After living happily with the A801 for about 6 months I was bitten by the bug to be able to do mobile e-mail, preferably via WiFi to minimise painful telco data costs.  Enter an iMate JasJam, which I promptly upgraded to Windows Mobile 6 and the SPC MobileShell.  It sucked.  More importantly, it sucked for about 90 minutes until I gave up on it in disgust, which may be a record even for me.  The screen and keyboard were nice, but couldn’t make up for the heavy, clunky form factor, crappy actual PHONE capability (protip: iMate, if you’re gonna make a smartphone, make sure the bloody phone actually works) and general unusability.  Exit the JasJam.


Enter a nice Nokia E51.  Solid as a rock (albeit quite heavy), WiFi, MP3 ringtones, boring DC barrel plug charging and USB data connector… everything I wanted.  The Symbian OS is slightly quirky (you can’t kill the screensaver, and you can have the desktop shortcuts *or* the keyboard shortcuts – not both) but generally no complaints.  It lasted 48 hours before the keyboard died.   :(    I’m currently having a Paypal arbitration over that one.  Exit the E51.


Enter a new Nokia E71 next week…. Let’s see if I can kill another phone off in a matter of weeks.  >:|

Saturday, August 2, 2008

/me is lazy

Wow, haven't posted for a while here.  Lazy bastard, eh?
I was just reading an article in APC, which is unusual in of itself in that normally I wouldn't buy APC with your money.  It's corporate, slick, can't make up its mind whether its aimed at the technology terrified, hackers, gamers, business or enterprise users, and half of it is ads that the buyer is paying for.  On the other hand, the 12 month subscription is a work freebie so meh.  :)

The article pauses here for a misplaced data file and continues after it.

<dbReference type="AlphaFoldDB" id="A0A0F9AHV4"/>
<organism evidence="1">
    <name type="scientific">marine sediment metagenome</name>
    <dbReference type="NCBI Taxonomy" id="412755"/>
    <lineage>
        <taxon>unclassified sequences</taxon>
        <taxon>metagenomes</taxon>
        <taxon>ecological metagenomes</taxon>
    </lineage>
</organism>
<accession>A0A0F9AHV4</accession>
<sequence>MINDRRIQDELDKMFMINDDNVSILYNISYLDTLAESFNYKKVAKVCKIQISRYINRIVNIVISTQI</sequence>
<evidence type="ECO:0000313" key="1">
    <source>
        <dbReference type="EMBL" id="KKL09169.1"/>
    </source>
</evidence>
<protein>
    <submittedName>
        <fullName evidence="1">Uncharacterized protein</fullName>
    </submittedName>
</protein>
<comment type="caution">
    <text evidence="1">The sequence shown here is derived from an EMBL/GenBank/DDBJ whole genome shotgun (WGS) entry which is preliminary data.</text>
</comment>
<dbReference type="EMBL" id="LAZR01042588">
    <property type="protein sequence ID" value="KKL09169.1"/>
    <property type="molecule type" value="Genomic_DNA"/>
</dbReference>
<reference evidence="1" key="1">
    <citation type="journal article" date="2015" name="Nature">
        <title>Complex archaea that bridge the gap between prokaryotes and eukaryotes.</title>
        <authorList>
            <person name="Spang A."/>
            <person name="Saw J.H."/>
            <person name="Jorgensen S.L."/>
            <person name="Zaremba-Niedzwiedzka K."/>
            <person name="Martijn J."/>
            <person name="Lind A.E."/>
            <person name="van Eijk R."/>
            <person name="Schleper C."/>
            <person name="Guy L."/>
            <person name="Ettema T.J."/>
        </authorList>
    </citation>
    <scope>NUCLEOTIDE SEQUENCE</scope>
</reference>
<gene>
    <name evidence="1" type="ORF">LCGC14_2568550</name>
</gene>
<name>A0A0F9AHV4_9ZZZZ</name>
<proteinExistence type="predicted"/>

The article was bullshitting on about lack of support for older OSs, as owned by the classic cling-to-Win98/ME crew - usually on the grounds that the thing is a Celeron 500 with 256MB or RAM and a 99% full 10GB drive, and frankly it can't run anything else.  The APC columnist's brilliant answer?  Use Linux!
Would someone please take the Linux zealots of the world out and shoot them.  I will admit that I have dabbled in Linux briefly, both installed and live versions, and I've never lasted very long.  Frankly, XP does everything I need a PC to do, with acceptable stability - not that crashes still aren't bloody annoying.  Even Vista can be bludgeoned into something resembling XP once you turn most of the (in)security crap off.  In the meantime, my interest levels in learning commands like "tar -c dir/ | gzip | gpg -c | ssh user@remote 'dd of=dir.tar.gz.gpg' " compared to telling WinRAR to save my archive to a remote directory using click navigation, or "mount -t smbfs -o fmask=666,guest //windows_box/share /mnt/share" compared to using the Windows shell (or even, dog forbid, a command line "net use share: //path" command) are roughly at the same level as getting my genitals pierced.
Ye olde wannabe Amish Win98 owner is as much a candidate for Linux as I am for an old Cray-1.  Both are so far beyond our respective needs that it's not worth the time to learn to take advantage of the environment, and we simply want to be able to do what we want with the minimum aggravation possible.  This doesn't seem to be something that your average Linux zealot understands, they're too busy either thinking they're anti-corporate rebels or "being in control of their PC" - which means taking twice as long and ten times as much effort, apparently.
I like the concept of Linux, but there's a Dilbert catroon that summarises it perfectly; an engineer sits in front of his PC muttering "I'll make the command easy to remember, like CTRL-ALT-F4-DEL.  And if they forget that, they can just edit the source code in COMMAND.COM.  Perfect!"
Linux is an environment built by geeks, for geeks, who like being geeks, and don't mind the geekiness of something interfering with actually trying to achieve something with it - as long as it's geeky.  That's fine as a toy, but in the meantime the rest of the world just wants to get on with it, you know?  Quite to the opposite of the common saying, most people just want to arrive at their destination as quickly and hassle-free as possible; the journey, far from being part of the experience, is actually a pain in the arse.